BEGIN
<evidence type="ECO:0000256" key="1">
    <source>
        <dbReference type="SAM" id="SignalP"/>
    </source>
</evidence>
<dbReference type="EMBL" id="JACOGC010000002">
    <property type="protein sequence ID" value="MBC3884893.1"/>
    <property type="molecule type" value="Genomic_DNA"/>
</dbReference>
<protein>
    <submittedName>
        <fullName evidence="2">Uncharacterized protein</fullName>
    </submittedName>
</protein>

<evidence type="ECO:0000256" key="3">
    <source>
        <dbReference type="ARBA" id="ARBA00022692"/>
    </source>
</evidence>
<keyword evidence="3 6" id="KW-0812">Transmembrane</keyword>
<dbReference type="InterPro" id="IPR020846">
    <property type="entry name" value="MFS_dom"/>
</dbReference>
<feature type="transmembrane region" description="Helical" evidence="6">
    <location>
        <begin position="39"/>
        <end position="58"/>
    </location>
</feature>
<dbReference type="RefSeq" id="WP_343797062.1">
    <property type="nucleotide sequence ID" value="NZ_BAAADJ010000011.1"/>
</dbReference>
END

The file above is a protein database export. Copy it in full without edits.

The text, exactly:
<evidence type="ECO:0000256" key="1">
    <source>
        <dbReference type="SAM" id="SignalP"/>
    </source>
</evidence>
<dbReference type="EMBL" id="JACOGC010000002">
    <property type="protein sequence ID" value="MBC3884893.1"/>
    <property type="molecule type" value="Genomic_DNA"/>
</dbReference>
<protein>
    <submittedName>
        <fullName evidence="2">Uncharacterized protein</fullName>
    </submittedName>
</protein>

<evidence type="ECO:0000256" key="3">
    <source>
        <dbReference type="ARBA" id="ARBA00022692"/>
    </source>
</evidence>
<keyword evidence="3 6" id="KW-0812">Transmembrane</keyword>
<dbReference type="InterPro" id="IPR020846">
    <property type="entry name" value="MFS_dom"/>
</dbReference>
<feature type="transmembrane region" description="Helical" evidence="6">
    <location>
        <begin position="39"/>
        <end position="58"/>
    </location>
</feature>
<dbReference type="RefSeq" id="WP_343797062.1">
    <property type="nucleotide sequence ID" value="NZ_BAAADJ010000011.1"/>
</dbReference>